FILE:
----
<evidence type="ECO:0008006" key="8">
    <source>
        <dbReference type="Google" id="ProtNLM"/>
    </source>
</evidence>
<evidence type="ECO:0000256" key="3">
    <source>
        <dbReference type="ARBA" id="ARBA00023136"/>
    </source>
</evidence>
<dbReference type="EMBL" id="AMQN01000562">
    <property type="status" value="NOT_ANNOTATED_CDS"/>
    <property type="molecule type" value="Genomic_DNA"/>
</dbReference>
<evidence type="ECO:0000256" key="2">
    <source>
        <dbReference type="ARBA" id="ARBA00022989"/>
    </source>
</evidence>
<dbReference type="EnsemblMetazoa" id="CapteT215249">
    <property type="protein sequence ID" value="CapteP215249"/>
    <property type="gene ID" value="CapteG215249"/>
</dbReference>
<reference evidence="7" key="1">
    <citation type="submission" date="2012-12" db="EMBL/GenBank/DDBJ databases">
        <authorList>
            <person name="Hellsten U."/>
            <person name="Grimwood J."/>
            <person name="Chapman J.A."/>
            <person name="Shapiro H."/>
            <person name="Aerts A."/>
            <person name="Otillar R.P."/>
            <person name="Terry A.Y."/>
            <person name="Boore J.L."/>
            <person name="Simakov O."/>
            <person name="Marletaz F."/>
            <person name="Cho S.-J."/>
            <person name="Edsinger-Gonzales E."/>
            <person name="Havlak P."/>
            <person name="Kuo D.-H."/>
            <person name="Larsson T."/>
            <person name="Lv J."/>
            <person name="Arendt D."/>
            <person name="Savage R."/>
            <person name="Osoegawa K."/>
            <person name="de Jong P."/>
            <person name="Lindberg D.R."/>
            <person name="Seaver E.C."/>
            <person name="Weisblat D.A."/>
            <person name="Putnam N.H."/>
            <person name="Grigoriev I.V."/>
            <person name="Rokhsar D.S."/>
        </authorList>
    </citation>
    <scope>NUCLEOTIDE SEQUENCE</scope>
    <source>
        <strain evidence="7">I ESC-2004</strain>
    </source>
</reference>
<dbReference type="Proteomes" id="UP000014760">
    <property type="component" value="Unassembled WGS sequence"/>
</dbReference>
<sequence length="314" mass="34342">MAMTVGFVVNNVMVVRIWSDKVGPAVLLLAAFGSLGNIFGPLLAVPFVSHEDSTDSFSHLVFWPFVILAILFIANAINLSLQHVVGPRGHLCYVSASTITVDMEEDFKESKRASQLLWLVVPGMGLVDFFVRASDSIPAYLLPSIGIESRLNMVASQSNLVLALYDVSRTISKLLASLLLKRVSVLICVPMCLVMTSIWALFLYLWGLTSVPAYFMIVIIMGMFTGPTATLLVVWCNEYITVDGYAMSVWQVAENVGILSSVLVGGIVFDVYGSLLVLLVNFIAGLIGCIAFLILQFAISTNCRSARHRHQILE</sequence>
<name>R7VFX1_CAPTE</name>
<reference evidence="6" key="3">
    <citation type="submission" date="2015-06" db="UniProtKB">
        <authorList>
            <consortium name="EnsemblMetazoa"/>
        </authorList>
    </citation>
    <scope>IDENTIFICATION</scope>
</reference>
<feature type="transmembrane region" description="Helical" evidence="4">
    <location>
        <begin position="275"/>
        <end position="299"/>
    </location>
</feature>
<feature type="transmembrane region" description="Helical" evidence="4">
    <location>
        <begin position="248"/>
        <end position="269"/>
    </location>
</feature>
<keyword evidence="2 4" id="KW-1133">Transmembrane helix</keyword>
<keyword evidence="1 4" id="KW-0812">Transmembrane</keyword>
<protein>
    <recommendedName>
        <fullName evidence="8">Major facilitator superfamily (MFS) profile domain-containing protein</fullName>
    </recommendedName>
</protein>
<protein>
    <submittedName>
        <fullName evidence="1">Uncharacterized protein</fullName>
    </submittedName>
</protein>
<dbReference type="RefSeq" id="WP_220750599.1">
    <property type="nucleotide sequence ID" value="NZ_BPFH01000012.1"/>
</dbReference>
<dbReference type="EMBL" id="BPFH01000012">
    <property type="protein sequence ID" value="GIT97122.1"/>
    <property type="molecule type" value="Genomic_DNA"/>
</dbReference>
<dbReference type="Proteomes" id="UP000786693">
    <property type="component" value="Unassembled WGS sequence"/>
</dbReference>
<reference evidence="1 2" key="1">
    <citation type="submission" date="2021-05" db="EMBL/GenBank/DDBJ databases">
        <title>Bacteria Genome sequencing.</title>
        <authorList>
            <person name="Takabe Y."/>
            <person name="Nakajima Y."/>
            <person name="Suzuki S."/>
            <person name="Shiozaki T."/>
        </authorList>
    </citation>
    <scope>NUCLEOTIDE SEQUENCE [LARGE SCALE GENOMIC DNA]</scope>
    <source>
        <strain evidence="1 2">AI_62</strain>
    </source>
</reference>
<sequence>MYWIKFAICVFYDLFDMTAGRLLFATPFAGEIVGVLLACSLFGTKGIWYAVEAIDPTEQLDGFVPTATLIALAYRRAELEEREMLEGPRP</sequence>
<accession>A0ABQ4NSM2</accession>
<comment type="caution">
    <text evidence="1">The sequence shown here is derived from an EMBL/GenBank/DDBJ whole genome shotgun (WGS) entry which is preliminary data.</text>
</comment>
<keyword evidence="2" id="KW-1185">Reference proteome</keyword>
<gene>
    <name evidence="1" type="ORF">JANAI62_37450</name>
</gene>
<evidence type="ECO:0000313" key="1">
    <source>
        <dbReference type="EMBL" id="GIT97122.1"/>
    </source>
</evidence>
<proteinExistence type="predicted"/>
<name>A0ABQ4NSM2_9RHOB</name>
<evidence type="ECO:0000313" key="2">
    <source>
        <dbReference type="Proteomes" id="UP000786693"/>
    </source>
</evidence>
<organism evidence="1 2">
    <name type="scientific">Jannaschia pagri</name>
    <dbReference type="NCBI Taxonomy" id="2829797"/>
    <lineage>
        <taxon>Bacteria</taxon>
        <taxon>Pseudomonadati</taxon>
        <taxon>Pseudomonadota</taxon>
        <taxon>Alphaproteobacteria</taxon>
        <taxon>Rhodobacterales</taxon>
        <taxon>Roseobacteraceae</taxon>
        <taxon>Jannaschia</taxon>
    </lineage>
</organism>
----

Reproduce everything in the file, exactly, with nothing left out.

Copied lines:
<evidence type="ECO:0008006" key="8">
    <source>
        <dbReference type="Google" id="ProtNLM"/>
    </source>
</evidence>
<evidence type="ECO:0000256" key="3">
    <source>
        <dbReference type="ARBA" id="ARBA00023136"/>
    </source>
</evidence>
<dbReference type="EMBL" id="AMQN01000562">
    <property type="status" value="NOT_ANNOTATED_CDS"/>
    <property type="molecule type" value="Genomic_DNA"/>
</dbReference>
<evidence type="ECO:0000256" key="2">
    <source>
        <dbReference type="ARBA" id="ARBA00022989"/>
    </source>
</evidence>
<dbReference type="EnsemblMetazoa" id="CapteT215249">
    <property type="protein sequence ID" value="CapteP215249"/>
    <property type="gene ID" value="CapteG215249"/>
</dbReference>
<reference evidence="7" key="1">
    <citation type="submission" date="2012-12" db="EMBL/GenBank/DDBJ databases">
        <authorList>
            <person name="Hellsten U."/>
            <person name="Grimwood J."/>
            <person name="Chapman J.A."/>
            <person name="Shapiro H."/>
            <person name="Aerts A."/>
            <person name="Otillar R.P."/>
            <person name="Terry A.Y."/>
            <person name="Boore J.L."/>
            <person name="Simakov O."/>
            <person name="Marletaz F."/>
            <person name="Cho S.-J."/>
            <person name="Edsinger-Gonzales E."/>
            <person name="Havlak P."/>
            <person name="Kuo D.-H."/>
            <person name="Larsson T."/>
            <person name="Lv J."/>
            <person name="Arendt D."/>
            <person name="Savage R."/>
            <person name="Osoegawa K."/>
            <person name="de Jong P."/>
            <person name="Lindberg D.R."/>
            <person name="Seaver E.C."/>
            <person name="Weisblat D.A."/>
            <person name="Putnam N.H."/>
            <person name="Grigoriev I.V."/>
            <person name="Rokhsar D.S."/>
        </authorList>
    </citation>
    <scope>NUCLEOTIDE SEQUENCE</scope>
    <source>
        <strain evidence="7">I ESC-2004</strain>
    </source>
</reference>
<dbReference type="Proteomes" id="UP000014760">
    <property type="component" value="Unassembled WGS sequence"/>
</dbReference>
<sequence length="314" mass="34342">MAMTVGFVVNNVMVVRIWSDKVGPAVLLLAAFGSLGNIFGPLLAVPFVSHEDSTDSFSHLVFWPFVILAILFIANAINLSLQHVVGPRGHLCYVSASTITVDMEEDFKESKRASQLLWLVVPGMGLVDFFVRASDSIPAYLLPSIGIESRLNMVASQSNLVLALYDVSRTISKLLASLLLKRVSVLICVPMCLVMTSIWALFLYLWGLTSVPAYFMIVIIMGMFTGPTATLLVVWCNEYITVDGYAMSVWQVAENVGILSSVLVGGIVFDVYGSLLVLLVNFIAGLIGCIAFLILQFAISTNCRSARHRHQILE</sequence>
<name>R7VFX1_CAPTE</name>
<reference evidence="6" key="3">
    <citation type="submission" date="2015-06" db="UniProtKB">
        <authorList>
            <consortium name="EnsemblMetazoa"/>
        </authorList>
    </citation>
    <scope>IDENTIFICATION</scope>
</reference>
<feature type="transmembrane region" description="Helical" evidence="4">
    <location>
        <begin position="275"/>
        <end position="299"/>
    </location>
</feature>
<feature type="transmembrane region" description="Helical" evidence="4">
    <location>
        <begin position="248"/>
        <end position="269"/>
    </location>
</feature>
<keyword evidence="2 4" id="KW-1133">Transmembrane helix</keyword>
<keyword evidence="1 4" id="KW-0812">Transmembrane</keyword>
<protein>
    <recommendedName>
        <fullName evidence="8">Major facilitator superfamily (MFS) profile domain-containing protein</fullName>
    </recommendedName>
</protein>
<protein>
    <submittedName>
        <fullName evidence="1">Uncharacterized protein</fullName>
    </submittedName>
</protein>
<dbReference type="RefSeq" id="WP_220750599.1">
    <property type="nucleotide sequence ID" value="NZ_BPFH01000012.1"/>
</dbReference>
<dbReference type="EMBL" id="BPFH01000012">
    <property type="protein sequence ID" value="GIT97122.1"/>
    <property type="molecule type" value="Genomic_DNA"/>
</dbReference>
<dbReference type="Proteomes" id="UP000786693">
    <property type="component" value="Unassembled WGS sequence"/>
</dbReference>
<reference evidence="1 2" key="1">
    <citation type="submission" date="2021-05" db="EMBL/GenBank/DDBJ databases">
        <title>Bacteria Genome sequencing.</title>
        <authorList>
            <person name="Takabe Y."/>
            <person name="Nakajima Y."/>
            <person name="Suzuki S."/>
            <person name="Shiozaki T."/>
        </authorList>
    </citation>
    <scope>NUCLEOTIDE SEQUENCE [LARGE SCALE GENOMIC DNA]</scope>
    <source>
        <strain evidence="1 2">AI_62</strain>
    </source>
</reference>
<sequence>MYWIKFAICVFYDLFDMTAGRLLFATPFAGEIVGVLLACSLFGTKGIWYAVEAIDPTEQLDGFVPTATLIALAYRRAELEEREMLEGPRP</sequence>
<accession>A0ABQ4NSM2</accession>
<comment type="caution">
    <text evidence="1">The sequence shown here is derived from an EMBL/GenBank/DDBJ whole genome shotgun (WGS) entry which is preliminary data.</text>
</comment>
<keyword evidence="2" id="KW-1185">Reference proteome</keyword>
<gene>
    <name evidence="1" type="ORF">JANAI62_37450</name>
</gene>
<evidence type="ECO:0000313" key="1">
    <source>
        <dbReference type="EMBL" id="GIT97122.1"/>
    </source>
</evidence>
<proteinExistence type="predicted"/>
<name>A0ABQ4NSM2_9RHOB</name>
<evidence type="ECO:0000313" key="2">
    <source>
        <dbReference type="Proteomes" id="UP000786693"/>
    </source>
</evidence>
<organism evidence="1 2">
    <name type="scientific">Jannaschia pagri</name>
    <dbReference type="NCBI Taxonomy" id="2829797"/>
    <lineage>
        <taxon>Bacteria</taxon>
        <taxon>Pseudomonadati</taxon>
        <taxon>Pseudomonadota</taxon>
        <taxon>Alphaproteobacteria</taxon>
        <taxon>Rhodobacterales</taxon>
        <taxon>Roseobacteraceae</taxon>
        <taxon>Jannaschia</taxon>
    </lineage>
</organism>